The prize was awarded for their long-term thinking on climate issues and technological innovation in economic research. The two Americans “have designed methods for addressing some of our time’s most basic and pressing questions about how we create long-term sustained and sustainable economic growth.
Nordhaus, 77, began working on environmental issues in the early 1970s and has been trying to measure the economic costs of global warming ever since. In the 1990s, he became the first person to create a model that calculates the interplay between the economy and the climate. He warned in a recent paper that it’s “unlikely” that nations can achieve the 2 degree target outlined in the Paris Agreement and that the “carbon price needed to achieve current targets has risen over time as policies have been delayed.”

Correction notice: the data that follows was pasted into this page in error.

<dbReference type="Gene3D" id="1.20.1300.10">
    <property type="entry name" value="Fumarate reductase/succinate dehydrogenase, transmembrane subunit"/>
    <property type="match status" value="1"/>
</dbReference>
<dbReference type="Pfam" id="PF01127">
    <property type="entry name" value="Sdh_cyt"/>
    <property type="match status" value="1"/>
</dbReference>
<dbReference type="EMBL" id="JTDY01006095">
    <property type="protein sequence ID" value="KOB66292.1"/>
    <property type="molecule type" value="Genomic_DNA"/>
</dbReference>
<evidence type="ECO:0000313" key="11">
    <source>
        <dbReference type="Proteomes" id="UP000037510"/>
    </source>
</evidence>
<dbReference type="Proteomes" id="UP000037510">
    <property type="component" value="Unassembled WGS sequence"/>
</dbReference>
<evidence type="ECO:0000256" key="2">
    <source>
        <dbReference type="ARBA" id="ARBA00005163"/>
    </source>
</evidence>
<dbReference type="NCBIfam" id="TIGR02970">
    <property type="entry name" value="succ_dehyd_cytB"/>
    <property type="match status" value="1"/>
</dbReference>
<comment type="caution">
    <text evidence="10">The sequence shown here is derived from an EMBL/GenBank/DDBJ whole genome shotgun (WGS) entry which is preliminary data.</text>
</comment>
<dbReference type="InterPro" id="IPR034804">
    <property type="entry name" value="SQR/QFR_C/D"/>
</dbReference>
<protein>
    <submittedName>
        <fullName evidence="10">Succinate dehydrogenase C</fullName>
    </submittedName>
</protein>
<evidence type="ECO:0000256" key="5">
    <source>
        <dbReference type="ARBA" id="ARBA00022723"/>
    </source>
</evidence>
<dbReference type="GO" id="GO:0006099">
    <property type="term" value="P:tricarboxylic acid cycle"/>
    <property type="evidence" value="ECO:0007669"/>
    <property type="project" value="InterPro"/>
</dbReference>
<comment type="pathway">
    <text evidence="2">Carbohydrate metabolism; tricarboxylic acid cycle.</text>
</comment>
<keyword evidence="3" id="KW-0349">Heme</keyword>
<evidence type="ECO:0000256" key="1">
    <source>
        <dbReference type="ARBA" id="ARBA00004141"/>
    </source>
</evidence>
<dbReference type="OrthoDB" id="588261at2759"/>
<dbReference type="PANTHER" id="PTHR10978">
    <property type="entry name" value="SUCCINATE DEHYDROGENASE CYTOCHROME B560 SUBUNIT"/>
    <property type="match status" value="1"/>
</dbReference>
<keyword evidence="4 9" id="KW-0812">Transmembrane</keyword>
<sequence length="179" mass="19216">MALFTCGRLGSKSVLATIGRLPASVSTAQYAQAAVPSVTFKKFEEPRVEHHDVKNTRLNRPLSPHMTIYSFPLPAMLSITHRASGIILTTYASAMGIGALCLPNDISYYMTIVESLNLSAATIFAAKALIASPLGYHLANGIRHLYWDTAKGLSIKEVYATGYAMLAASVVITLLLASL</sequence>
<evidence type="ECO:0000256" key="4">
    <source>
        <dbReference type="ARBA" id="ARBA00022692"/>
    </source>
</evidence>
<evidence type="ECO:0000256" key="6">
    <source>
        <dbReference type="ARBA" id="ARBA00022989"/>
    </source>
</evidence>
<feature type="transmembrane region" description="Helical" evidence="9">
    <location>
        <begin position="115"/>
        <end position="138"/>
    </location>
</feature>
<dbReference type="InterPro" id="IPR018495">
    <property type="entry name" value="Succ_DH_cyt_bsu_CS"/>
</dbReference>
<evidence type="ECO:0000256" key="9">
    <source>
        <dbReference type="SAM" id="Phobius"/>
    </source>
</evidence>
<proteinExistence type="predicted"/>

The 62-year-old Romer, who this year stepped down from his post as chief economist at the World Bank after a rocky term, has argued that policy makers should stop trying to fine-tune the business cycle and instead promote new technology. His work published in 1990 has served as the foundation for what’s called “endogenous growth theory,” a rich area of research into the regulations and policies that encourage new ideas and long-term prosperity.